Photo credit: https://hughcrosfield.wordpress.com/2012/10/05/introducing-the-dog-that-didnt-bark-in-the-night-time-quaker-chocolate-and-the-sao-tome-cocoa-scandal-1902-9/
Shackles used on slaves in Angola

Once the Cadbury Company, and other British Quaker chocolatiers, ceased purchasing cacao from Sao Tome, they looked to the British Gold Coast colony (now called Ghana) to satisfy the chocolate demand of their customers (Higgs, 2012). The Gold Coast provided a suitable alternative to Sao Tome and Principe because it had clear antislavery laws and relied on small landholders to grow cacao (Berlan, 2013). Although both Portugal and England had outlawed slavery by the early 1900s, the laws for the Gold Coast were clearer and stronger at the time (Berlan, 2013). This signaled to both the company and consumers, that Cadbury chocolates would not be made with slave labor. Another signal came from the labor practices in the Gold Coast. The reliance on small landholders meant that slavery (especially the plantation-style slavery present in Sao Tome and Principe) was very unlikely to develop (Berlan, 2013). Instead, farmers of smaller plots of land recruited family members and sharecroppers to work for them (Berlan, 2013). This resulted in controversy related to child labor.

Child labor

On one hand, child labor was seen as extremely exploitative. It is evident that many children working on the small plots of land on the Gold Coast and neighboring Côte d’Ivoire were mistreated (Berlan 2013). Most were not paid, they often missed school, and some were made to do strenuous, dangerous work (Berlan, 2013; Off, 2008; Ryan, 2011).

http://www.foodispower.org/wp-content/uploads/chocolate_slavery_main.jpg
Child working on cacao farm

On the other hand, many reports about child labor seem to have been overblown, with great exaggerations in the numbers of children working in truly hazardous conditions (Berlan, 2013). Additionally, terms like “child slavery” and “child trafficking,” while certainly serious concepts and acts, are often misapplied to situations in which children are being trained to be the next generation of cacao farmers or undertaking a rite of passage to find work (Ryan, 2011). This broad categorization of child labor as a particular evil of the cacao industry also neglects to look at broader rates of child labor in society.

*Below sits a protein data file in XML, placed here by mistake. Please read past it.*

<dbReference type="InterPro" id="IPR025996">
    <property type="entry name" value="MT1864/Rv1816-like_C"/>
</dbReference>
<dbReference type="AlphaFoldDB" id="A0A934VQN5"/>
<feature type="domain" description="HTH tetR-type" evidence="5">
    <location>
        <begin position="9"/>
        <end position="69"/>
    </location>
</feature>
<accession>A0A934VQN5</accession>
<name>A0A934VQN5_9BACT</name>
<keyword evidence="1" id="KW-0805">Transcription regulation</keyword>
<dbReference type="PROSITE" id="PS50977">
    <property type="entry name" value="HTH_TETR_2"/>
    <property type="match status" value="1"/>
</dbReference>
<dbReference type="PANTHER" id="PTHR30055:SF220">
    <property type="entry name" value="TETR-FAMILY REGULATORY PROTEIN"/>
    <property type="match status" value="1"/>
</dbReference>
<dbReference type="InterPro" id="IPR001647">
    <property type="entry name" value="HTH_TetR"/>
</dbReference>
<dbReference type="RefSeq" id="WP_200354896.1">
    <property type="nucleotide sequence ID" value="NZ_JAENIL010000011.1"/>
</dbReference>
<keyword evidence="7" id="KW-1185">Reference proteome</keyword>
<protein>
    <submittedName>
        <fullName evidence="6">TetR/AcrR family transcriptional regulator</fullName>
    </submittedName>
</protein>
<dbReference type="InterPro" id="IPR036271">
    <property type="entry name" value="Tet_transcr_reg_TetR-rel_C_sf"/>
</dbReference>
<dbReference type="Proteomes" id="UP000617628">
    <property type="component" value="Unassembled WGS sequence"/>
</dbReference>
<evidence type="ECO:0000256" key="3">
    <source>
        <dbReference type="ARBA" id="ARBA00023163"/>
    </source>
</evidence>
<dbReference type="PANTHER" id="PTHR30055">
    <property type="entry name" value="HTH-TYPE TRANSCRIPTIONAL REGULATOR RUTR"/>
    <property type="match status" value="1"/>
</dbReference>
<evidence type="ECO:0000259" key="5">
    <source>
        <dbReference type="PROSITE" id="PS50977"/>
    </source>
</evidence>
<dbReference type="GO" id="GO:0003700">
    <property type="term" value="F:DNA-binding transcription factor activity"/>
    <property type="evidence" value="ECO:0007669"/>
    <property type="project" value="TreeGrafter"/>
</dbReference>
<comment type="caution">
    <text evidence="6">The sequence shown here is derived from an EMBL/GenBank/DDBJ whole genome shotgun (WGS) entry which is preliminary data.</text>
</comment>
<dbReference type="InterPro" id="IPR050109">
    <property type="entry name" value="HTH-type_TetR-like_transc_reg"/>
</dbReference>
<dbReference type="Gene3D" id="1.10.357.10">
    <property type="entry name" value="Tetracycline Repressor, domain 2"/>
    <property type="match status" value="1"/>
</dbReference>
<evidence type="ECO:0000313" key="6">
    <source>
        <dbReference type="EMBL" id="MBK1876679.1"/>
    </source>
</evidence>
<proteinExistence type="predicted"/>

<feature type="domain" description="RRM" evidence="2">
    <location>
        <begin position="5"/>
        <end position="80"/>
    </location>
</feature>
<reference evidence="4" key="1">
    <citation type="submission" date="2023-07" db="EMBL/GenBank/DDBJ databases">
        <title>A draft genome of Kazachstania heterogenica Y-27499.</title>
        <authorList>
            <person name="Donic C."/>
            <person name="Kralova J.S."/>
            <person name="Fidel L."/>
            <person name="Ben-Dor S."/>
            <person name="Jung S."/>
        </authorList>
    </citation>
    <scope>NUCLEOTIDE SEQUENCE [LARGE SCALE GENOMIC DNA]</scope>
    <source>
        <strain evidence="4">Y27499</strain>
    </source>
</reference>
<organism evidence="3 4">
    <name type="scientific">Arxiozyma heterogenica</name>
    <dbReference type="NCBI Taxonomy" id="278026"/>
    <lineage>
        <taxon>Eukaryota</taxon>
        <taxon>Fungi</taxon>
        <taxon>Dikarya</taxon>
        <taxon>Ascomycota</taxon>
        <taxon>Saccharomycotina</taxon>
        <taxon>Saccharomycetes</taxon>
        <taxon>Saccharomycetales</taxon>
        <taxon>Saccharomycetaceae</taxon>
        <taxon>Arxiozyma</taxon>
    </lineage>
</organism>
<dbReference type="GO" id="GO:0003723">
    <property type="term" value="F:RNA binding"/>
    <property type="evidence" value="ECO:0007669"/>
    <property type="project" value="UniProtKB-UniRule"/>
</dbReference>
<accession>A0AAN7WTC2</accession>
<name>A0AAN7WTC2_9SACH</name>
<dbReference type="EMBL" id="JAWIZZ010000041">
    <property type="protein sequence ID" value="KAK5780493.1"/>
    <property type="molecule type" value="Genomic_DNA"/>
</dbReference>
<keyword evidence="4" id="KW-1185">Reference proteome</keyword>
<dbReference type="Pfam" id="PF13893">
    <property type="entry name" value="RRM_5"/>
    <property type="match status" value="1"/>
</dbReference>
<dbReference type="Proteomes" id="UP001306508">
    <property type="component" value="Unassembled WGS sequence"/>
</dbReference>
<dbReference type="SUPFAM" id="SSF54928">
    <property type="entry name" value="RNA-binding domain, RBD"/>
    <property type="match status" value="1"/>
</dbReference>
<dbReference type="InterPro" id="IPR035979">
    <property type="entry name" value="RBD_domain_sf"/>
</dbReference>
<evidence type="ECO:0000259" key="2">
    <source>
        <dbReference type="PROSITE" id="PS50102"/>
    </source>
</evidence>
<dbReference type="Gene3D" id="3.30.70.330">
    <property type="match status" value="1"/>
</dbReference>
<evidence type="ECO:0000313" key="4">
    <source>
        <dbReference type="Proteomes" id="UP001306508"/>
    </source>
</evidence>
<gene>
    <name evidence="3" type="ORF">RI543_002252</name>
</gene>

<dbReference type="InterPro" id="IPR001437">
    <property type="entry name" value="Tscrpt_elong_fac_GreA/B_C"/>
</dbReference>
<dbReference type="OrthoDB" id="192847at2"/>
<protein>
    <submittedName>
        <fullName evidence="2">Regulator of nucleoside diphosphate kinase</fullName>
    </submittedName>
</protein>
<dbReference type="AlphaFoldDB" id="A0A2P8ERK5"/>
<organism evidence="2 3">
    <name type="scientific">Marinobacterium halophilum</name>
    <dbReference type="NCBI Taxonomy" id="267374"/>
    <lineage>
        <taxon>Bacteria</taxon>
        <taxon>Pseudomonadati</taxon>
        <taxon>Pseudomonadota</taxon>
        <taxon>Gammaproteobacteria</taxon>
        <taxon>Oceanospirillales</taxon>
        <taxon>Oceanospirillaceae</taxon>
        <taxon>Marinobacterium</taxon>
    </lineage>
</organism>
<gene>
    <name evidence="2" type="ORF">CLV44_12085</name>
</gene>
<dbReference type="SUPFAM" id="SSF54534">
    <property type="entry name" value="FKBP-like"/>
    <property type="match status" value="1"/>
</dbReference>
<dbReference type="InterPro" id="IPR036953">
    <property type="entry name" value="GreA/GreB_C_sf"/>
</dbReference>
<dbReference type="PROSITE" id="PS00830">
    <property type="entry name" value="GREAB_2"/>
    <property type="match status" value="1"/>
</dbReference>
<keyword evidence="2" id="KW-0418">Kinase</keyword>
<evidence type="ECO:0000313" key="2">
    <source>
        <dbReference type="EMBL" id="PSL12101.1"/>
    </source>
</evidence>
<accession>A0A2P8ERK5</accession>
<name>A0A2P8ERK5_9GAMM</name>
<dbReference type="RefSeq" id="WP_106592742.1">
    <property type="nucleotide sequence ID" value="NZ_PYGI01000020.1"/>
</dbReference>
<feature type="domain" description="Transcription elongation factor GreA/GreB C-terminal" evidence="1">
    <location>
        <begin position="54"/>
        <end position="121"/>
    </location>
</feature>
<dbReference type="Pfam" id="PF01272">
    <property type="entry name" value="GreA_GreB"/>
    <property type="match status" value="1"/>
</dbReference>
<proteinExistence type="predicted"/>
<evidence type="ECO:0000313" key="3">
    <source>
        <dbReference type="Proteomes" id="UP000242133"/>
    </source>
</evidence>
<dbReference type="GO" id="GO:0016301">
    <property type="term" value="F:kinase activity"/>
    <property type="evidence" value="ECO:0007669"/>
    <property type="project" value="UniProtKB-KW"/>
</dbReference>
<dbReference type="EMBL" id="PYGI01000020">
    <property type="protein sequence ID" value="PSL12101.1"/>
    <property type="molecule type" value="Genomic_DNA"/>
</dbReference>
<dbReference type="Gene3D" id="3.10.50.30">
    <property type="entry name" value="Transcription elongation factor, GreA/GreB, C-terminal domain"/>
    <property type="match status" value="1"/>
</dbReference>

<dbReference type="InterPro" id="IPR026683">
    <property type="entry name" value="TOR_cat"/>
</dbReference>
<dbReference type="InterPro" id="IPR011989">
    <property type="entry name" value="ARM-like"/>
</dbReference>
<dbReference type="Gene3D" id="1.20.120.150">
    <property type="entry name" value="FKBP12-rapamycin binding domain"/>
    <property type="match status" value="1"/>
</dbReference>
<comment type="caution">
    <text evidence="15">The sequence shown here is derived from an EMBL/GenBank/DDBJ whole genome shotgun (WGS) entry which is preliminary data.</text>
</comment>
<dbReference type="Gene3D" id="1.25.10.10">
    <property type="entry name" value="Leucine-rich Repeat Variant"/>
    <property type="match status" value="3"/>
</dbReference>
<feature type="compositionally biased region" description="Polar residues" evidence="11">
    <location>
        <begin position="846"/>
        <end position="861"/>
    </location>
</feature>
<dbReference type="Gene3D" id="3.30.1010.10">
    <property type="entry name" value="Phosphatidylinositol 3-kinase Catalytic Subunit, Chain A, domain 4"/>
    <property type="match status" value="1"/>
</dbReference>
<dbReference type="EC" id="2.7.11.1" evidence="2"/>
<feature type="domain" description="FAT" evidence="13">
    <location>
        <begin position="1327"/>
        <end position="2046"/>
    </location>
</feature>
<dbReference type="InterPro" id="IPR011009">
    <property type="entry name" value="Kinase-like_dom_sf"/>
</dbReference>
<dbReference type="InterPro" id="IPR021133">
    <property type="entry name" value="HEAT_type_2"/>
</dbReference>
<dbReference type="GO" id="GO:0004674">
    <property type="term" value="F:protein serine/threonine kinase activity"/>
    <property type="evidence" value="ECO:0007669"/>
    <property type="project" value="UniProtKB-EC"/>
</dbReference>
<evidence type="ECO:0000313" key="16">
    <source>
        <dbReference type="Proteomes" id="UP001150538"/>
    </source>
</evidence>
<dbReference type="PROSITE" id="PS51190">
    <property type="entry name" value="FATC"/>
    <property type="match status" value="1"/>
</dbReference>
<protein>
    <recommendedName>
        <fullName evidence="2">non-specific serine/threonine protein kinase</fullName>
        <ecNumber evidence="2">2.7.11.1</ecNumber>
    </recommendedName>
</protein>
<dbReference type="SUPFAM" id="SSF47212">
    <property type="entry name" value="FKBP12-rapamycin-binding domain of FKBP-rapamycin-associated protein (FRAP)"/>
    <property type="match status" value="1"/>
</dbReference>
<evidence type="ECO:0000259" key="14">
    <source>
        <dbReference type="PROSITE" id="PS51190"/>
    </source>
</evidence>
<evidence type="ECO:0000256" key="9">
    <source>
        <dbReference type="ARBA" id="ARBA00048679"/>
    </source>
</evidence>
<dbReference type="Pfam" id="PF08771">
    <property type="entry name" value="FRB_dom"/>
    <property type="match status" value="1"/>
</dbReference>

This ethical grey area of child labor differentiates it from slavery and makes it a much more manageable public relations issue. The move of the large, British chocolate corporations to Ghana, and then other West African countries, placed companies in a much more morally ambiguous position, where it was often difficult to know if child workers were truly being exploited. This allowed companies to deflect criticism – something that was not possible once evidence of the plantation slavery on Sao Tome had been revealed. By shifting away from buying cacao in an area where slavery was clearly present to an area where child labor was an issue, the chocolate corporations shifted from an illegal, negatively perceived practice to one where uncertainty abounded.

 

Works Cited

Berlan, Amanda. “Social sustainability in agriculture: An anthropological perspective on child labour in cocoa production in Ghana.” The Journal of Development Studies 49.8 (2013): 1088-1100.

Coe, Sophie Dobzhansky, and Michael D. Coe. The true history of chocolate. Vol. 29. London: Thames and Hudson, 2007.

Higgs, Catherine. Chocolate Islands: Cocoa, Slavery, and Colonial Africa. Ohio University Press, 2012.

Off, Carol. Bitter chocolate: Investigating the dark side of the world’s most seductive sweet. Vintage Canada, 2010.

Ryan, Orla. Chocolate nations: Living and dying for cocoa in West Africa. Zed books, 2011.

Satre, Lowell Joseph. Chocolate on trial: Slavery, politics, and the ethics of business. Ohio University Press, 2005.

Ridding the World of Forced Labor